From red to blue, blonde to black, even streaks of green — my hair has been all over the color wheel for the past 15 years of my life. In fact, the one shade it's been least of all is brown, that is, until recently, when a Tinder experiment inspired me to return to my natural hair color. Although I can't give that experiment full credit (I had been considering the change for some time), the discovery that people seemed to gravitate toward me in my natural brunette state was certainly an enlightening and helpful nudge. However, if you're like me, and a fan of variety when it comes to the color of your mane, you might be wondering just how the experience of returning to your shade or origin might feel.
Obviously, I can't speak for everyone with dyed or lightened hair, but despite some initial trepedation, in my case, the decision to go natural again was the easy part. As most of us know, the dye bottle will always be there, or we can return to our trusty colorist when that color lust eventually sets in again. But waiting too long to enjoy a period of natural hair color might end in disappointment. Being only 30, I'm (hopefully) a fair way off from the eventuality of going grey, but with that potential looming in the distant future, I decided it was time to let my locks do what they would naturally for a while.
As most color enthusiasts will attest, the difficult part of any hair color change is the transition. Whether you're a novice, or seasoned DIY dye master, making the leap from one end of the spectrum to the other, or even from one value to another, can be tricky. For me, having already transitioned from a sandy brunette to red, to blonde, to blue, and back to blonde again this year, it was clear I needed to exercise caution during this next phase.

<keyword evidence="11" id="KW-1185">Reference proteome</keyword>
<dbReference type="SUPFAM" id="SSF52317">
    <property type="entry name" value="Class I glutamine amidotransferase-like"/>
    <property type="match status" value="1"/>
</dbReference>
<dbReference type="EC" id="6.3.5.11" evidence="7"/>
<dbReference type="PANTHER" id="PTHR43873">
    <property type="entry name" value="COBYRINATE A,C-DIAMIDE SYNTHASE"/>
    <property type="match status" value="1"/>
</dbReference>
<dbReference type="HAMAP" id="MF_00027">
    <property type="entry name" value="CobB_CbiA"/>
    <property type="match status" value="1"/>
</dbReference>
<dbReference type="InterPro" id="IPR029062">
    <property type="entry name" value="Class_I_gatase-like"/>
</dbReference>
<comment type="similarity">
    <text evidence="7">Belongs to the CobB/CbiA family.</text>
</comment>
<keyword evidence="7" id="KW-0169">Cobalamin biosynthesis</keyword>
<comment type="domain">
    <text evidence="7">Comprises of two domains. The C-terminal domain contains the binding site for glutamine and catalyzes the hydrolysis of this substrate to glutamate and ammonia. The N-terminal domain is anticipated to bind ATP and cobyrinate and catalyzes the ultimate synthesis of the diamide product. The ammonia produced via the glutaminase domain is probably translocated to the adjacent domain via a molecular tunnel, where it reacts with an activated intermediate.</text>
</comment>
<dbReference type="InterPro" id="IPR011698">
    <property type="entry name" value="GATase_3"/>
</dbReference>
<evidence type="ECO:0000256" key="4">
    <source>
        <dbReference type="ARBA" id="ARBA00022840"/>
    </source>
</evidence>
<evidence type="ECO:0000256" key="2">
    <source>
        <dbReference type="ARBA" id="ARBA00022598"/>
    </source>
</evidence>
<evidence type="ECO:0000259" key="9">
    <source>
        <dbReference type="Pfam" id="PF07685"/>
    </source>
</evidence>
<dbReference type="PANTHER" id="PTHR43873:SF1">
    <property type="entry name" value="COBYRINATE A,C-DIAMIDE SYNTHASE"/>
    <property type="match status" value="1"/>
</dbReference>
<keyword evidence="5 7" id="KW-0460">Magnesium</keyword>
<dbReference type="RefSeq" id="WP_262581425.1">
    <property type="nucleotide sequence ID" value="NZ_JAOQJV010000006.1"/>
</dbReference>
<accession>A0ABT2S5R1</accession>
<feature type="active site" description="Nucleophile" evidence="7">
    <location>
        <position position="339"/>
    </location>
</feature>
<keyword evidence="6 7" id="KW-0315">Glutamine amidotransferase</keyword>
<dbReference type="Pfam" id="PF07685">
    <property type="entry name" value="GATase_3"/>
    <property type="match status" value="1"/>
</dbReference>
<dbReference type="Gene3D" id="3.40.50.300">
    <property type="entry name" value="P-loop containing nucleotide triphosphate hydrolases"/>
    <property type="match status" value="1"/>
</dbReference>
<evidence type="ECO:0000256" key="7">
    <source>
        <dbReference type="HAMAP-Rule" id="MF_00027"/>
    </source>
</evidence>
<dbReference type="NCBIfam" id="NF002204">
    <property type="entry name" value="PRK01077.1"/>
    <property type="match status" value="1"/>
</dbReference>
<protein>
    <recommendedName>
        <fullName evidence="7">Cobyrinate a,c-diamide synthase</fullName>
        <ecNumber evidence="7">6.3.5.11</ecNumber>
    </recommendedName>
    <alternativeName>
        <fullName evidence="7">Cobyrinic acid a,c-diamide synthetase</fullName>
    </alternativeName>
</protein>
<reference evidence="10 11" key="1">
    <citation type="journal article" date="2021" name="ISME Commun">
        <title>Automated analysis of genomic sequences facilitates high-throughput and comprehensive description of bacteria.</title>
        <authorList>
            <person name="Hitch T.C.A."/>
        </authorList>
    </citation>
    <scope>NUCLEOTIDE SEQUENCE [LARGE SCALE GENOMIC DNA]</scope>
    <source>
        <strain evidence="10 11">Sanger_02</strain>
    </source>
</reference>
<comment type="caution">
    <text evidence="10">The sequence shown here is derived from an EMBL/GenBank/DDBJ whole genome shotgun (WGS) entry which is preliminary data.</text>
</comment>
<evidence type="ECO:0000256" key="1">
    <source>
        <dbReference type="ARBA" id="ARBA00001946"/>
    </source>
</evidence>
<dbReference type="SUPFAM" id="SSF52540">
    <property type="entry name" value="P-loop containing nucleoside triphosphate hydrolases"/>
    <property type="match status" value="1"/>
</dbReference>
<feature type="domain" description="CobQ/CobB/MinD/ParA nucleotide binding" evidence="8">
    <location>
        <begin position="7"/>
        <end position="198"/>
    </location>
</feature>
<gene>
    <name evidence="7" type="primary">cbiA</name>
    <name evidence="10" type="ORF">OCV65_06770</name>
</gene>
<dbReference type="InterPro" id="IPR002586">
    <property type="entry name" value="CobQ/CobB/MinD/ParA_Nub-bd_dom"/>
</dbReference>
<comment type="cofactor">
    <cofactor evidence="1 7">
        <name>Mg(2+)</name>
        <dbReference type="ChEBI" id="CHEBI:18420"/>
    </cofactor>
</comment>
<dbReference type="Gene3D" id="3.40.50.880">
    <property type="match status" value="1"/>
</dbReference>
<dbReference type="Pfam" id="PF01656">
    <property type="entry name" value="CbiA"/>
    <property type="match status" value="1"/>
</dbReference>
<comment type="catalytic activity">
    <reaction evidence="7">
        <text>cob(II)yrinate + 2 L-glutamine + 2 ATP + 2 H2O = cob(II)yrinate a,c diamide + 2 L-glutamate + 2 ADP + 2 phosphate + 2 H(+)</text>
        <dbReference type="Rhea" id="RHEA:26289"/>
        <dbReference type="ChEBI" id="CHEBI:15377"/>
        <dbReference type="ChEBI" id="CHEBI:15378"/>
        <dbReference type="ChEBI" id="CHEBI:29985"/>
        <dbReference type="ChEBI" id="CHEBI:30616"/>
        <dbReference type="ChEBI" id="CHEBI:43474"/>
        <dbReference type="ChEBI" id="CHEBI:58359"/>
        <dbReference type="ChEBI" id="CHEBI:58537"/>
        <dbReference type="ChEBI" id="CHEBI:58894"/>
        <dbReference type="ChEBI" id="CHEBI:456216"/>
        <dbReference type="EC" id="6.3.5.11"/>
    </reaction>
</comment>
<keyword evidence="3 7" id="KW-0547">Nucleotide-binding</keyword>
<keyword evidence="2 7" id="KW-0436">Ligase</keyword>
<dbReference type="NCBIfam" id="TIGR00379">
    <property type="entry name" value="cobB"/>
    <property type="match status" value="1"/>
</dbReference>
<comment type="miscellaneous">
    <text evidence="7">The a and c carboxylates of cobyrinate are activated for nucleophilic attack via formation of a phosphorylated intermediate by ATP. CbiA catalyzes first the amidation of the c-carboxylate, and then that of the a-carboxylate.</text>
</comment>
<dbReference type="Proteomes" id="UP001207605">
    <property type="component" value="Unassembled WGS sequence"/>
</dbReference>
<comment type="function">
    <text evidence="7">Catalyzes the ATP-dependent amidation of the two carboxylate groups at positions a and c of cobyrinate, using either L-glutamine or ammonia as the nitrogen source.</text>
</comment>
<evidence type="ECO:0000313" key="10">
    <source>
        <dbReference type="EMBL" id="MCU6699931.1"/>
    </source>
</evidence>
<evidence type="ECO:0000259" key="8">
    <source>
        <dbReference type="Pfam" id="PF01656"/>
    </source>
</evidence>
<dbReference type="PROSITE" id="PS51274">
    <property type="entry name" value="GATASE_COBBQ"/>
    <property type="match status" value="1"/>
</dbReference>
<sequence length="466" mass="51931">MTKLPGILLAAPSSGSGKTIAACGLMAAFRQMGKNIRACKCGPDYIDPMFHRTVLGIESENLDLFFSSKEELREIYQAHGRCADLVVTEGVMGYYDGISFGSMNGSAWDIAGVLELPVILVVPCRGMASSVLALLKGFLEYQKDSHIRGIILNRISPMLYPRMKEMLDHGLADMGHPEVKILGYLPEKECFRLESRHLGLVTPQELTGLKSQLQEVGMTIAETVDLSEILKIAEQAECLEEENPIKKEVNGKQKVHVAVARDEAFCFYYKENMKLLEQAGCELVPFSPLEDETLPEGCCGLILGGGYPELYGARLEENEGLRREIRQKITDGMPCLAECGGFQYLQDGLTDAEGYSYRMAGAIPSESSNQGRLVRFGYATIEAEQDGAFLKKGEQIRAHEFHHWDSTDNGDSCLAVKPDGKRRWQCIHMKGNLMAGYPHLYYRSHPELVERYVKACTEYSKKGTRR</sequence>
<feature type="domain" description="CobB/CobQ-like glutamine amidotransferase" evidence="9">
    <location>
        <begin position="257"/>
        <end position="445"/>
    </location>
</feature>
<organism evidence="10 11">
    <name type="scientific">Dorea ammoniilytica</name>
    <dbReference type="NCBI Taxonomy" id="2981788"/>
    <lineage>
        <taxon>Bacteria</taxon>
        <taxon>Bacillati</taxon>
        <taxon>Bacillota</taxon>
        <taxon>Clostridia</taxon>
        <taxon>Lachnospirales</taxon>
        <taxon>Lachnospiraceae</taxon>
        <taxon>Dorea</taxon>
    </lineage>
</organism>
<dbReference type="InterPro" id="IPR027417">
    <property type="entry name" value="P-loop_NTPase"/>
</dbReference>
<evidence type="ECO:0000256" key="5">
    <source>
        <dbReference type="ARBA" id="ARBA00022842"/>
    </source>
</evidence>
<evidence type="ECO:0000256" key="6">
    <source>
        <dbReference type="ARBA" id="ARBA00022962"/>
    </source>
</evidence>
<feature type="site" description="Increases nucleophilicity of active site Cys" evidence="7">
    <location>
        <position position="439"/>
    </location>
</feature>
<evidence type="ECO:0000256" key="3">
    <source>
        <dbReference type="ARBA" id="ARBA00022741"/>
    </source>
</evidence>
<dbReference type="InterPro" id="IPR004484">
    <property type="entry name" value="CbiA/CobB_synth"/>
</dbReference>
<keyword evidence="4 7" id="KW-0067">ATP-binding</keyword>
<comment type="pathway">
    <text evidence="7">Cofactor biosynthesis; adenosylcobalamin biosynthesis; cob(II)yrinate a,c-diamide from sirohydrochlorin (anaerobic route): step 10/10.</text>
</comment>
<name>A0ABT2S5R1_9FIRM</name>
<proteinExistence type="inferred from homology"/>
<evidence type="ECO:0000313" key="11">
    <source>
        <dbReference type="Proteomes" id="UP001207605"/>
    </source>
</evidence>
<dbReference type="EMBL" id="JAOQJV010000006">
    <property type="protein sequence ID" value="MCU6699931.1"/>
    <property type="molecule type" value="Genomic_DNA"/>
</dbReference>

Seeing as the process of going blonde had already stripped the majority of the pigment from my hair (but not to the point of damage yet), I knew I had to seek a professional in order to get back to brown. According to editorial hair stylist Edward Lampley, the best way to avoid any strange green or orange pigmentation when going from blonde to brunette is for a stylist to mix a custom color for you based off of your current level of pigment. So, that is precisely what I did.
And, initially I was quite pleased. My stylist does a lovely job in terms of color matching, and styling, and all and all, I'm quite sure she did a far better job with this transition than I could have managed on my own. However (and here's the twist, if you didn't see it coming), in the first few days after my dye job, the lovely chocolate brown covering the darker portions of my hair turned to a slightly sickly looking green.
Luckily, with a few more washes, the green faded, and I was left with something nearly at the level of my natural brunette. My hair is mostly healthy these days, and since I'm growing out a pixie cut, it won't be too terribly long before I can have the dyed portion cut completely out, leaving me with a length of my natural hair.
All in all, the experience of going back to a natural shade has been a pleasant one. For many of us, our natural hair color matches beautifully with the undertones in our skin, and in my case, it's pretty spot on with my eyes, which I suppose is an interesting look. Does that mean I don't yearn for purple hair and matching purple eyes? Not exactly.
I suppose I'll probably always long for what I don't have in terms of hair color. It is, after all, human nature to yearn a bit for new experiences. And, for the record, having blonde hair, for me, equates to a much more easily managed balance between oily and dry locks. But, going back to my natural color is like returning home after a prolonged vacation. You go, you enjoy yourself, you see new sights and gather up some new experiences. But after a while, you long for the comfort of your own bed, and the convenience of your own kitchen. Thus, here I am, relishing the comfort of the familiar, content to call myself a brunette once again.
If you're considering a similar switch, by all means, make the leap. The reward is often worth the effort. Just make sure to seek the help of your trusted stylist (even if you do tend to be the DIY type), so you have healthy, natural hued hair left to enjoy.
Images: Jen Schildgen